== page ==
On Friday, Nov 17th I misplaced my storytelling skills in the face of a mammoth-like bureaucracy. I say ‘misplaced’ because ‘finding out I never really had any’ is much too scary a notion to consider.
I accompanied Associated Press Television News to the United Nations Food and Agricultural Organization to interview FAO and African officials on their efforts to save a rapidly diminishing Lake Chad. This was the first assignment where the pressure was on to interview diplomats and dignitaries instead of doing the usual man-on-street quote fishing.
The journalists in the office didn’t seem to anticipate a lot of news coming out of this event, so naturally the occasion called for the enthusiasm only a hungry intern could muster. So I, along with a one-man Television crew and the APTN intern went to the FAO headquarters on World Food Day to figure out what would make this event at all newsworthy.
From the time we cleared security to the time the presentation started, as a crew we had exactly 11 minutes to interview the water and energy minister of the Congo, the executive secretary of the Lake Chad Basin Commission and the FAO land and water director. Just your typical press run.
Our first interview was with the Congolese minister was on Camera, and in French since he supposedly did not speak English. I jammed my recorder in his face with the faint hope that someone in the office might speak enough French to translate. Our 3 minute impromptu interview was concluding but I had a vital question I wanted him to answer. I hurriedly asked him if he spoke English and he said “yes.” So much for our collective elementary French skills.
“How is the proposed water transference project going to affect the relationship between the Republic of Congo and Chad?”
The minister came back with a very stately answer of course. Later on, the TV intern thanked me for asking that question. All the encouragement I needed right there.
By the time we made it into the meeting room, I had become the designated on-camera interviewer, since the camera man and intern were tied up in the technical aspects of the shooting. I quite liked it. I also liked having little time, it gave way to the more important questions without any ceremonial wheel greasing.
By the time it was over, we had run with the Reuters journalists up and down stairs, in and out of elevators, in and out of rooms, just trying to get some spare time with the key players. When we finally exited the building, I felt as though I’d been in a fast train with one shot to throw a football out of the window into a small hole, like you do at carnivals and such. Whether the football made it into the hole or not remained to be seen.
Alas, the day was not over. In fact, actually going and reporting the event was the easy part. I had been given the unique chance to write a brief on the event for a potential contribution line at the bottom of the story. With the memory of my New York Times bliss still sweet in the chambers of my ego, I was determined to summon my writing skills. Oh if only determination were all it took.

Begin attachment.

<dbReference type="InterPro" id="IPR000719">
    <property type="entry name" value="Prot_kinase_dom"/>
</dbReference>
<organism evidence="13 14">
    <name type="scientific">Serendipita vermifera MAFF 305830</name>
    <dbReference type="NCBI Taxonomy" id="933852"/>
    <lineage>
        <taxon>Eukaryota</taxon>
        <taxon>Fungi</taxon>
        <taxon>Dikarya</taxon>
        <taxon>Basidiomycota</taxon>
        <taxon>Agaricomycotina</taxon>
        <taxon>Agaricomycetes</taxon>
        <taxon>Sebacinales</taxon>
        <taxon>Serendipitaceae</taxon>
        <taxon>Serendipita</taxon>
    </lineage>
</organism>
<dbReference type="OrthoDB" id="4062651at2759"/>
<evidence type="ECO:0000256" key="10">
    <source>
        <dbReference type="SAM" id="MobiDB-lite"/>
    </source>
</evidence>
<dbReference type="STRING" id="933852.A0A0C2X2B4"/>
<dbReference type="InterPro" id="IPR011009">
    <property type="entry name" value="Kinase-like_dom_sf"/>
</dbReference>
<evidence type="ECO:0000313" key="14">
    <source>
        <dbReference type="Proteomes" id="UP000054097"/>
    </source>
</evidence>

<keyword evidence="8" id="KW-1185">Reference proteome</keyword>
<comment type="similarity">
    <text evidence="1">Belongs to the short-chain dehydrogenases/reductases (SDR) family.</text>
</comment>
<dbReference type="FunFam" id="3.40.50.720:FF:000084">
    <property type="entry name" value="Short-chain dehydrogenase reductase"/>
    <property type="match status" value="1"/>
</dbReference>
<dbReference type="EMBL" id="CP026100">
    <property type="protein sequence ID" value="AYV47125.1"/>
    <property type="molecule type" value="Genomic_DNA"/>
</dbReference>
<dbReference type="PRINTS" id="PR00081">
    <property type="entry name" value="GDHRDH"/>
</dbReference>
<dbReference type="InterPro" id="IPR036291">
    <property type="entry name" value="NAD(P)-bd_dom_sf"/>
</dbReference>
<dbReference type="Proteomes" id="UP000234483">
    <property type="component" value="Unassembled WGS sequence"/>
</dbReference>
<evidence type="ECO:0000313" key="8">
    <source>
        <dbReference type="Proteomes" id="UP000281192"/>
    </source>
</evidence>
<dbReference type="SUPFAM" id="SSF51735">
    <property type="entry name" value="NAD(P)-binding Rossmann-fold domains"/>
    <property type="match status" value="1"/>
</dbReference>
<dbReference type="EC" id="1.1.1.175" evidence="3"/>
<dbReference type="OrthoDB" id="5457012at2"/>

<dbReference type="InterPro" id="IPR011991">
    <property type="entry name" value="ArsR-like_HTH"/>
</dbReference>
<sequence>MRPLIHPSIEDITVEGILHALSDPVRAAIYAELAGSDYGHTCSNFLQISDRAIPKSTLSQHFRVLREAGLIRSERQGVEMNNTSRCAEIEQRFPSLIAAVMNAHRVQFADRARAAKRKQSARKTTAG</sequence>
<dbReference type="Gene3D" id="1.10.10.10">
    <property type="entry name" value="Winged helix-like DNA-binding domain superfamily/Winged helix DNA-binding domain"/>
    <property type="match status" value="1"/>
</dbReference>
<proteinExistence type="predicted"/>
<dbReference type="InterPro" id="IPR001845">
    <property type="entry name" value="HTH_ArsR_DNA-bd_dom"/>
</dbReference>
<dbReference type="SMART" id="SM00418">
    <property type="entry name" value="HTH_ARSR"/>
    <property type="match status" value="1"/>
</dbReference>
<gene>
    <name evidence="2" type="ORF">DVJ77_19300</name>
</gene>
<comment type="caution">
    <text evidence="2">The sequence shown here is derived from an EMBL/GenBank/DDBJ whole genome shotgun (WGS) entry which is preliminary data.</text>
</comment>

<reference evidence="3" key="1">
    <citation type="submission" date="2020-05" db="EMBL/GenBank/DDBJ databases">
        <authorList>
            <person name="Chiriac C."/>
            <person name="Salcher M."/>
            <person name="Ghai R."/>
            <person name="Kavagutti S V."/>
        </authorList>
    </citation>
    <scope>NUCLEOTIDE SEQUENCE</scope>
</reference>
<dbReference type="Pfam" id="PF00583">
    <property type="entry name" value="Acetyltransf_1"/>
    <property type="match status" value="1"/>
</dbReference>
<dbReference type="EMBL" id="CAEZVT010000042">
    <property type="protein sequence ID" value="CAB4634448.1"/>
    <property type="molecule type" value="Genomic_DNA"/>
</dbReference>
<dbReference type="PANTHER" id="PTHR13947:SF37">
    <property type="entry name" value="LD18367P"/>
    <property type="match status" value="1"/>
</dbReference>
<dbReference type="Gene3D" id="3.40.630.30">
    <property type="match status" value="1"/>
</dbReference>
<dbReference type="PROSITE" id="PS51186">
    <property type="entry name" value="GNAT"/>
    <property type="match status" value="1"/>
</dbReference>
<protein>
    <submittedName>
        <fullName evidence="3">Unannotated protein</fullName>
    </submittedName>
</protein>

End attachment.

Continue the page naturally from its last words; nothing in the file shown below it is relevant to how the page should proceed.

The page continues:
As I sat down to write the brief, a funny thing happened. I was so stricken by the bureaucratic weight of what I’d just done, that I felt beholden to the many titles and labels with which I’d been presented by the publicity gurus themselves. It’s as if I had forgotten that story telling makes allowance for paraphrasing and re-labeling. My first sentence was all labels and titles and truly slip-into-a-coma boring.
When I handed in the brief, my ass was promptly handed to me by the editor, again. “What’s this?” “Who cares?” “This is bureaucratic speak.” These were the general comments coloring her criticism of my first draft. But you know, in a strange way, it felt kind of nice to be back in the writer’s seat again, no matter how much I was mucking it up.
After shame and humiliation drove me to re-working the piece, we noted that the real necessary guts of the story were untouched by my reporting. This wasn’t really my fault, I had been told to leave the event after the first speech was made so that I could have time to write the brief. Naturally, I was going to miss some stuff, the very stuff my editor now deemed vital to producing anything usable out of this event.
So I made the necessary phone calls, and got the vital info, but by the time it was said and done it was 7 pm, and the Nigerian desk wasn’t hungry enough for it for me to pursue it any further.
I asked the editor if I could rework the story on my own time and possibly get her feedback on a second draft. She was very accommodating.
I think I’ve arrived at the realization that it is better to start out with too much voice in a piece instead of too little. Tis better to be overly dramatic at the outset than to be overly dry. I don’t know when or how I convinced myself that news had to be boring or it wasn’t proper news. You can always reign in too much perspective, but once you’ve turned in a boring piece, you’ve cast yourself as a dry, voiceless writer who’s instincts tend toward a lack of storytelling. Who wants to be that writer?
I want to be the writer that calls a spade a spade in the most colorful way possible. The one whose editor says “You’ve nailed the story, just make it a little more objective,” or “I agree with you totally, but just tone it down a bit.” That’s the kind of writer I’d hope to have as an editor, so now I just have to set about the business of becoming her. I think this blog is the first step.